The Aran Islands are well known as a beautiful holiday destination for those seeking dramatic scenery and a taste of authentic Irish culture. However, there is more to them than meets the eye, as these six facts show.
A Long History
The islands have been home to many different settlers over the centuries, reaching back over 2,500 years. Dun Aengus, a fort on Inishmore, dates back to 1300 BC. In fact, the Aran Islands are considered to have more ancient monuments than anywhere else in Europe.
The Aran Islands are also renowned as a place of Christian pilgrimage, with monasteries on each of the three islands. The islands’ patron saint, St Enda, is said to have miraculously travelled there in a boat made of stone.
The thatched houses typical of the Islands usually kept the front and back doors held open. This helped to keep the home well aired and also created a friendly, welcoming impression. There were superstitions about leaving through the back door- guests were not permitted to do so, for fear of bad luck. However, if a member of the household were to pass away, it was traditional that they would be carried out in their coffin through the rear exit.
Myths and Traditions
It’s a place where myths are still revered: there is still talk of faeries at the fort Dun Fearbhai. Another superstition relates to the story of a witch living on the islands who protected them from the British landing by conjuring powerful sea storms. The famous playwright J.M. Synge took great inspiration from the tales he heard whilst living there.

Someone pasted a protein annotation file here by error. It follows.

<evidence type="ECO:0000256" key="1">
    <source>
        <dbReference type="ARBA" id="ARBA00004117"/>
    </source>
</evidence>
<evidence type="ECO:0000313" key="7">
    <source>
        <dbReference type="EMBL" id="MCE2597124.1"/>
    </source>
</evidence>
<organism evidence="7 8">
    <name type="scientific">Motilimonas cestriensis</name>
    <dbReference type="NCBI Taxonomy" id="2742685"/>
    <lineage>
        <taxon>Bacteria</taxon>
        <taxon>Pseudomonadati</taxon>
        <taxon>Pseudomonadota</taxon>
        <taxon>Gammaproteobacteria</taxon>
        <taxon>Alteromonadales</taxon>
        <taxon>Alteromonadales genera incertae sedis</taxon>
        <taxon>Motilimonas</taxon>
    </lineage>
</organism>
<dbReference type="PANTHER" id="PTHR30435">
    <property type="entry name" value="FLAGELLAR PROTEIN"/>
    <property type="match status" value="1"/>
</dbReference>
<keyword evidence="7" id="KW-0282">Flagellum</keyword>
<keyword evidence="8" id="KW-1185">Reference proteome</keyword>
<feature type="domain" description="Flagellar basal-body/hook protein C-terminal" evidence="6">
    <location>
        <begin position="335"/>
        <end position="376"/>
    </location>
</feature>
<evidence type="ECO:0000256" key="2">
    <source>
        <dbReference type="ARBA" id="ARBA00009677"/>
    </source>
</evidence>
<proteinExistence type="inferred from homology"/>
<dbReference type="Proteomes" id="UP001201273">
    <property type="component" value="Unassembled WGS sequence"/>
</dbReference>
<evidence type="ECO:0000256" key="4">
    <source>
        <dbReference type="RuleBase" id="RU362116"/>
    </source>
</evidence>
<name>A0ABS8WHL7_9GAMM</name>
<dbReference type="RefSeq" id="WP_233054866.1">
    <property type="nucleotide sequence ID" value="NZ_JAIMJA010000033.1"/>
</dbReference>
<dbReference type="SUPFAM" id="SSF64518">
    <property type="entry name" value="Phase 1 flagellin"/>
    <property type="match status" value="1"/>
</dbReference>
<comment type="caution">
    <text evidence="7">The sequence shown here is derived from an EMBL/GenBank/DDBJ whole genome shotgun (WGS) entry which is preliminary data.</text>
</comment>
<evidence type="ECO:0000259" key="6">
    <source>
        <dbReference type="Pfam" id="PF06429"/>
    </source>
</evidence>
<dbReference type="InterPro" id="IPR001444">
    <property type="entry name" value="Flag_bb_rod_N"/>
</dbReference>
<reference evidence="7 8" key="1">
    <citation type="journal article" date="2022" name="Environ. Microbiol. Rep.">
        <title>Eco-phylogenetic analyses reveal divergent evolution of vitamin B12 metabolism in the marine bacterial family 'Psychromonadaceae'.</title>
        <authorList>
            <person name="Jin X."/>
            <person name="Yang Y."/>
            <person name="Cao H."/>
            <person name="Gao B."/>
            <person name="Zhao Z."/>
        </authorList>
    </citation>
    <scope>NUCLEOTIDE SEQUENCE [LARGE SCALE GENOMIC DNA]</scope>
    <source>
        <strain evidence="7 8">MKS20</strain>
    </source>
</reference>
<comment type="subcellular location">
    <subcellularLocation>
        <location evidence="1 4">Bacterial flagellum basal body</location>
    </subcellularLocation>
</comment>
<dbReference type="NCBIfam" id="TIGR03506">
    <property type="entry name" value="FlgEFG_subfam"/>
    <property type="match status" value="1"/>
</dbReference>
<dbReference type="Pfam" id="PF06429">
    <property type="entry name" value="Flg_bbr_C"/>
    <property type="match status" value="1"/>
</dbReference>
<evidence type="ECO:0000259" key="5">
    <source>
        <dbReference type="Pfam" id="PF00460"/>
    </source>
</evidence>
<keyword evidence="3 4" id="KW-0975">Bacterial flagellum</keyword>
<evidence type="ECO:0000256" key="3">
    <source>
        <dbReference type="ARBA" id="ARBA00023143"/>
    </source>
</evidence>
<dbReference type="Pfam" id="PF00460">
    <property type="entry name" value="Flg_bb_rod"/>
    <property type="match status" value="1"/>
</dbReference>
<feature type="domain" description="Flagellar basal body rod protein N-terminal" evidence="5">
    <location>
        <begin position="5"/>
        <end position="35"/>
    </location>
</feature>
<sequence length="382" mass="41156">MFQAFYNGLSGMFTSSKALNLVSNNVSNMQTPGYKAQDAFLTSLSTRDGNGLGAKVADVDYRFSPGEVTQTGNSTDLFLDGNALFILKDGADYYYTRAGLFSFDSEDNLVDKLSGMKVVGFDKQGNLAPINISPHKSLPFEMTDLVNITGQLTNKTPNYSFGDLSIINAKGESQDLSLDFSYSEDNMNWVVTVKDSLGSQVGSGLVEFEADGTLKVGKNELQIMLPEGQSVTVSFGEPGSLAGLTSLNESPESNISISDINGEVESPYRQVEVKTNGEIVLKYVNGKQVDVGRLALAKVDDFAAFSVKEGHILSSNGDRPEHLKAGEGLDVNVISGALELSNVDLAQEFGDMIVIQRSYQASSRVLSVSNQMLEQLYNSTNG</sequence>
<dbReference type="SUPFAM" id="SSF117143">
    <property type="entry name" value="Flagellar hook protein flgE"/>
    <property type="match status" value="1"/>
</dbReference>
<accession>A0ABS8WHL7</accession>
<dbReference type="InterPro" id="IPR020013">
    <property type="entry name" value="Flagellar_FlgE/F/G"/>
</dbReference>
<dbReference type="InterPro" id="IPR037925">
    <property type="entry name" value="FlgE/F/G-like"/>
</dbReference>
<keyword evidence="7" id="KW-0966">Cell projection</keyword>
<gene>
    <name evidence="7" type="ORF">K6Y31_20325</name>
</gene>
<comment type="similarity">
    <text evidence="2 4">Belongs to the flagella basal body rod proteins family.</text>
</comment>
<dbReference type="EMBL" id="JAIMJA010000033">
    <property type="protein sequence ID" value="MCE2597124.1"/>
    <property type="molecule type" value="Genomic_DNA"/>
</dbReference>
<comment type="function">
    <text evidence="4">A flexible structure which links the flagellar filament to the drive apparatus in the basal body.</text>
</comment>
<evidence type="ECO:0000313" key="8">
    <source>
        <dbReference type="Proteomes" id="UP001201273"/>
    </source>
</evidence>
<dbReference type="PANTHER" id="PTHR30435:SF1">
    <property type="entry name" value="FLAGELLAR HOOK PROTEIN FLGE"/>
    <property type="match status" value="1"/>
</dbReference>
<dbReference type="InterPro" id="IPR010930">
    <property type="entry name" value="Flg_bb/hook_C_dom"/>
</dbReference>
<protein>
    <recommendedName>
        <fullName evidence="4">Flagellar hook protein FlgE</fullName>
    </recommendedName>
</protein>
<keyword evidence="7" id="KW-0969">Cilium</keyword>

The Aran Islands are rightly famous for their intricate cabled knitwear, which has become popular worldwide. It’s said that each family had its own distinct designs, but recurring motifs such as the honeycomb stitch were supposed to bring good luck. Today, traditional Aran sweaters are as practical and stylish as ever. You can find a range of Irish Aran wool sweaters from Shamrock Gift.
Fishing is still the main way of life on the islands, although tourism also provides revenue in the summer months. Though the fishermen were highly skilled at their work, it used to be traditional that they were unable to swim: the reasoning being that they would therefore be more cautious towards the wild seas they faced.